Flames tore through the Great Smoky Mountains, killing at least three people, scorching hundreds of homes and businesses and sending more than 14,000 fleeing from the resort towns of Gatlinburg and Pigeon Forge.
Tourists and residents scrambled Monday night and early Tuesday to outrun the blaze, which was pushed from the Great Smoky Mountains National Park into the towns by wind gusts of almost 90 mph. Drivers navigating narrow mountain roads shot video footage showing flames swooping in from the shoulders of the roadway at the height of the evacuation.
Wildfires have ravaged the Southeast throughout the month, and the acrid haze of smoke has settled in across the region. But emergency responders seemed blindsided by the intensity of the wind-whipped flames Monday night.
A Gatlinburg fire official said more than 20 fire calls came within 15 minutes at the peak of the chaos.
As day broke Tuesday, the extent of the damage came into grim focus. Buildings were reduced to charred shells, and many beloved tourist destinations reported heavy damage or complete destruction. The devastation grabbed the attention of millions of people across the globe who have memories of vacations spent in the mountains of the country’s most visited national park.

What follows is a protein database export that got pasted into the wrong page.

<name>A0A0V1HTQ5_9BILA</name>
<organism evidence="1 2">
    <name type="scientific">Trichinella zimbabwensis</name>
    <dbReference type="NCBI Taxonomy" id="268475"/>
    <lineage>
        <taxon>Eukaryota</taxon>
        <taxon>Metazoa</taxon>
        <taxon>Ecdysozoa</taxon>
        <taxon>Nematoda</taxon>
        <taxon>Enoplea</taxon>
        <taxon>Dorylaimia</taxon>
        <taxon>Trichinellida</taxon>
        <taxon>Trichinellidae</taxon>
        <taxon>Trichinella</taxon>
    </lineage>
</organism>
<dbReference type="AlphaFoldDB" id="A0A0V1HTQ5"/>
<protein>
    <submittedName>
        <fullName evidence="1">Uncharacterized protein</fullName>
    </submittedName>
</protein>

The center of Gatlinburg’s tourist district escaped heavy damage, but “it’s the apocalypse” on either side, said Newmansville Volunteer Fire Department Lt. Bobby Balding.
Although rooms at the Dollywood theme park and resort were evacuated as a precaution, Dolly Parton said Tuesday that the area had been spared.
At shelters, hundreds of survivors wondered how much they had lost.
Shari Deason and her boyfriend scooped up their 14-month-old son, William, when the evacuation order came, but they left everything else behind at the Bedrock Motel — even William’s diapers.
“I don’t know if we’ve got a room to go back to,” Deason said. “I don’t know if we’ve got anything to go back to.”
SOURCE: Adam Tamburin
The (Nashville) Tennessean